The country life is alive and well in Brooklyn.

I know. I had to think about that one, too, but it’s all in the mind, right? Brooklyn’s Yarn ponder life within tempered country, moody folk, and acoustic fence poundin’ while walking down experiential city streets with rural portraits in the background. Empty Pockets, the second release from the quintet, is dominated by the songwriting and charisma of guitarist/vocalist Blake Christiana, but damned if the entire band doesn’t leave its mark. Jay Frederick, in particular, on drums and percussion, is a hoot to hear, providing intriguing textures, whether it’s a shuffle beat, understated brush work across the skins, or a kick-in-the-ass boot stomp to keep the band focused on the matter at hand.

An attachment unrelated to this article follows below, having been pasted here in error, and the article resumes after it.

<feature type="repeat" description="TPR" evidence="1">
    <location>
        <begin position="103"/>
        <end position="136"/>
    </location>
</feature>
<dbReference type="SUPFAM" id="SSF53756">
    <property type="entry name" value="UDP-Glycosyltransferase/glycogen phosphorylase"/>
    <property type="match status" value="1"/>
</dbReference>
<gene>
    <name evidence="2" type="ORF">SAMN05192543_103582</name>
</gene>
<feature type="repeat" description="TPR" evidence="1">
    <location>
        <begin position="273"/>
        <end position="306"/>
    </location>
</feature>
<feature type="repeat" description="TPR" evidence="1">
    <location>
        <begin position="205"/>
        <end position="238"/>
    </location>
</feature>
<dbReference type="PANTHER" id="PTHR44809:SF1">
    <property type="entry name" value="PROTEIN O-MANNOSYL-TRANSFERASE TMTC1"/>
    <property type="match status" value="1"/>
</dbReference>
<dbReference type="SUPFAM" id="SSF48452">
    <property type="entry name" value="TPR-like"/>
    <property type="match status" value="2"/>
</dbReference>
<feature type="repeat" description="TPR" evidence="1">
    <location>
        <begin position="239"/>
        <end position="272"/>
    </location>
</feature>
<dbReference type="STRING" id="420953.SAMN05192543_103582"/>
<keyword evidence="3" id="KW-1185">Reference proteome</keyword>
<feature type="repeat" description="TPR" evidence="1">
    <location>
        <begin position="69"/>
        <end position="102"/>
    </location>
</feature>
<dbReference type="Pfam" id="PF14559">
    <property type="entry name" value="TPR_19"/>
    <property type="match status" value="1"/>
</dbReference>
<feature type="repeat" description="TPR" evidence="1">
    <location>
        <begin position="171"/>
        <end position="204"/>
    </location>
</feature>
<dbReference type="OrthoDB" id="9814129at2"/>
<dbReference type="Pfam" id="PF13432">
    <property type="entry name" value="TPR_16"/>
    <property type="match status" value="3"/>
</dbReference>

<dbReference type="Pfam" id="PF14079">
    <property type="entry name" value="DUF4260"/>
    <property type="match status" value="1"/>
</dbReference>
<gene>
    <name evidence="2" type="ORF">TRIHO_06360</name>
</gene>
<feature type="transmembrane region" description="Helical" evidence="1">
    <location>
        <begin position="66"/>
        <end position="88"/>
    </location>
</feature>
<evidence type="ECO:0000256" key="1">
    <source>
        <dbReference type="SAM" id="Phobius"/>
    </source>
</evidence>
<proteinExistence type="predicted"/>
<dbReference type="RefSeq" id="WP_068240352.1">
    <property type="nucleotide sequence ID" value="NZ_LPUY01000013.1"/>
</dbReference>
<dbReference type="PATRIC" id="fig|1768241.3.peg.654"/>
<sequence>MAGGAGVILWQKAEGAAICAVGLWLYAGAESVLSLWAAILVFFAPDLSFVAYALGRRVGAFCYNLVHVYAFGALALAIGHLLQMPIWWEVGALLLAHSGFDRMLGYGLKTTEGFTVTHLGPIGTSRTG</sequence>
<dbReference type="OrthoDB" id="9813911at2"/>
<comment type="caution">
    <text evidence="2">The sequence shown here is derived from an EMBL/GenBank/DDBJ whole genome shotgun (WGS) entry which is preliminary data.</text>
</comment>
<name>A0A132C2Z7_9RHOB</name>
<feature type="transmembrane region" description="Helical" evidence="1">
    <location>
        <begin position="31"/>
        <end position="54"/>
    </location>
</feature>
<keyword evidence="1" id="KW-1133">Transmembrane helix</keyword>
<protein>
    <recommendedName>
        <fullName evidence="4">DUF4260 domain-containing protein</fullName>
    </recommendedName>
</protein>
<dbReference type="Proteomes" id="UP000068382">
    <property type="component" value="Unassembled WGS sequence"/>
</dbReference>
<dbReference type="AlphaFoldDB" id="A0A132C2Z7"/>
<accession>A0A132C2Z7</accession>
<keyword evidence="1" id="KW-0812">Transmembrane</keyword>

The simple things in life can often be underrated, and it is easy to see how this band could fall through the cracks in the avalanche of material being released on an hourly basis in the waning moments of the ’00s era. But Yarn has enough personality and a sense of purpose that is impressive, and worth a listen, or 15, based on the track count.

Songs rise up and bite you from behind (“Can’t Slow Down”), moods plunge and re-surface while spirits hang on to the bottom rung of emotions (“I Feel So Low” and the title track), and woe-be-not-gone wanders and ruminates (“I’m Down” with Edie Brickell on guest co-vocals). The grass is blue, but the approach reaches beyond somber, to that point of confessional honesty that is raw (“Lies I’ve Told”), a drifting sunset rotates and plunges as eve approaches (“5 Guitars”), and Dylan’s Highway 61 Revisited-era is slowed down and tweaked into a more humble and modern vision (“Roadhouse”).

Open your windows, and let some of that Brooklyn country air in. It still exists, ya know.